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What Explains Changes in Retirement Plans during the Great Recession?

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  • Gopi Shah Goda
  • John B. Shoven
  • Sita Nataraj Slavov

Abstract

We examine changes in subjective probabilities regarding retirement between the 2006 and 2008 waves of the Health and Retirement Study. Using a first-difference approach to eliminate individual heterogeneity, we find that the steep drop in asset prices in 2008 increased the reported probability of working at age 62 during the Great Recession. Increasing unemployment at least partly attenuated this effect, but subjective probabilities of working did not respond to changes in housing markets. Older workers' probabilities of working were more sensitive to fluctuations in the stock market, but less responsive to changes in labor market conditions.

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File URL: http://www.aeaweb.org/articles.php?doi=10.1257/aer.101.3.29
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Bibliographic Info

Article provided by American Economic Association in its journal American Economic Review.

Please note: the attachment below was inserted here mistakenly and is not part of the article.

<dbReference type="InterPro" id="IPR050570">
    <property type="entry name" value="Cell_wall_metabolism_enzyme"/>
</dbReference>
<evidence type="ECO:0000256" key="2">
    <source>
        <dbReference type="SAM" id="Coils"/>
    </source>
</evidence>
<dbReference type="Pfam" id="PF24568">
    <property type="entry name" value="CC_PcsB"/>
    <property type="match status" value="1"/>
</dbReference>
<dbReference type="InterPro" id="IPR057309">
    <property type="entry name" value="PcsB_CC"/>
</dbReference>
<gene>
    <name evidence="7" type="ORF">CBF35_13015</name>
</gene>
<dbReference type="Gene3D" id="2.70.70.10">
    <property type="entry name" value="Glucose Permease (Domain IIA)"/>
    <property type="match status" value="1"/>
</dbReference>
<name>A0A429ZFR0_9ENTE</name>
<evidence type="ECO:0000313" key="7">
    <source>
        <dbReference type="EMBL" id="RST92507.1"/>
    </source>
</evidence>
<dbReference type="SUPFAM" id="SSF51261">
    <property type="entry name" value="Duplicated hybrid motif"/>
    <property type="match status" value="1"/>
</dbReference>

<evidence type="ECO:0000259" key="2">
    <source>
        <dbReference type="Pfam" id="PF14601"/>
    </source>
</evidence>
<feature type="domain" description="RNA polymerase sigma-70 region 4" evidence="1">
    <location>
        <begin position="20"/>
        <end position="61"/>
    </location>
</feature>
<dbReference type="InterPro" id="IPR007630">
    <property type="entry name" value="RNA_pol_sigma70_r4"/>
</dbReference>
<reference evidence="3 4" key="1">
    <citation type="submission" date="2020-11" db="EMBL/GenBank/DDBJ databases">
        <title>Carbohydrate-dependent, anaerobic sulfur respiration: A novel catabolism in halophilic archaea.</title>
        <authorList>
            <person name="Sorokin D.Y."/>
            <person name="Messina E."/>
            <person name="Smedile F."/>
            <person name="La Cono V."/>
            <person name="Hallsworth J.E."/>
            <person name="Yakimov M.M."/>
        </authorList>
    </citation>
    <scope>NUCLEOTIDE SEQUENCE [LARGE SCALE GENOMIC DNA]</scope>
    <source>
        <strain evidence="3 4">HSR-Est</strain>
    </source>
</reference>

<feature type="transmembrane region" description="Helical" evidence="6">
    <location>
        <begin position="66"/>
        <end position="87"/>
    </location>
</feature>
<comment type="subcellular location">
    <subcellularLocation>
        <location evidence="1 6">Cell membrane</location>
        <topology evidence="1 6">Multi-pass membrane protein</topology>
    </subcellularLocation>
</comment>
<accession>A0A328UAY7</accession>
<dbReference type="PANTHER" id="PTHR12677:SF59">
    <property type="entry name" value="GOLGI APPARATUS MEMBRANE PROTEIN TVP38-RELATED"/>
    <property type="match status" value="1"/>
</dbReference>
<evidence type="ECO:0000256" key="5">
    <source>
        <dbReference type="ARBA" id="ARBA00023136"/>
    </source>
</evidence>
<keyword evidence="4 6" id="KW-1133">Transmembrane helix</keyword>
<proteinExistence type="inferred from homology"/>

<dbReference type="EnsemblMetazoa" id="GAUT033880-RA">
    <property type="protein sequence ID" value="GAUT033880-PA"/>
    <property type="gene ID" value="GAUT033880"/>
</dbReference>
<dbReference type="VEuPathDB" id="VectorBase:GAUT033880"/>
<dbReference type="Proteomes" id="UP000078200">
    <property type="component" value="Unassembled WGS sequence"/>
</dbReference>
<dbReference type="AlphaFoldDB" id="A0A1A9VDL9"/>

Volume (Year): 101 (2011)
Issue (Month): 3 (May)
Pages: 29-34

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Handle: RePEc:aea:aecrev:v:101:y:2011:i:3:p:29-34

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  1. Alan L. Gustman & Thomas L. Steinmeier & Nahid Tabatabai, 2009. "How Do Pension Changes Affect Retirement Preparedness? The Trend to Defined Contribution Plans and the Vulnerability of the Retirement Age Population to the Stock Market Decline of 2008-2009," Working Papers wp206, University of Michigan, Michigan Retirement Research Center.
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Cited by:
  1. Le Blanc, Julia & Scholl, Almuth, 2011. "Optimal savings for retirement: The role of individual accounts and disaster expectations," Discussion Paper Series 1: Economic Studies 2011,33, Deutsche Bundesbank, Research Centre.
  2. Crawford, Rowena, 2013. "The effect of the financial crisis on the retirement plans of older workers in England," Economics Letters, Elsevier, vol. 121(2), pages 156-159.

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